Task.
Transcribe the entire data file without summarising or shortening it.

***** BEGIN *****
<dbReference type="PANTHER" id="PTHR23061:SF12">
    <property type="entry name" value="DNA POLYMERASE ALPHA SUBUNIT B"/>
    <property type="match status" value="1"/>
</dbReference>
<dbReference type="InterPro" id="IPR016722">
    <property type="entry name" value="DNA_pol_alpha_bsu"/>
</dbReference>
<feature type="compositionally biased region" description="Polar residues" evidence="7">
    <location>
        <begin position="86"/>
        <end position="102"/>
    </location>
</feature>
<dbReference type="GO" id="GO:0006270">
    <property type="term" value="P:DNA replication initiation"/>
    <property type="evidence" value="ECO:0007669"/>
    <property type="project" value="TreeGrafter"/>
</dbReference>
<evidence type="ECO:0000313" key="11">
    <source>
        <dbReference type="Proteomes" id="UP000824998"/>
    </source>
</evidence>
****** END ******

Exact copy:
<dbReference type="PANTHER" id="PTHR23061:SF12">
    <property type="entry name" value="DNA POLYMERASE ALPHA SUBUNIT B"/>
    <property type="match status" value="1"/>
</dbReference>
<dbReference type="InterPro" id="IPR016722">
    <property type="entry name" value="DNA_pol_alpha_bsu"/>
</dbReference>
<feature type="compositionally biased region" description="Polar residues" evidence="7">
    <location>
        <begin position="86"/>
        <end position="102"/>
    </location>
</feature>
<dbReference type="GO" id="GO:0006270">
    <property type="term" value="P:DNA replication initiation"/>
    <property type="evidence" value="ECO:0007669"/>
    <property type="project" value="TreeGrafter"/>
</dbReference>
<evidence type="ECO:0000313" key="11">
    <source>
        <dbReference type="Proteomes" id="UP000824998"/>
    </source>
</evidence>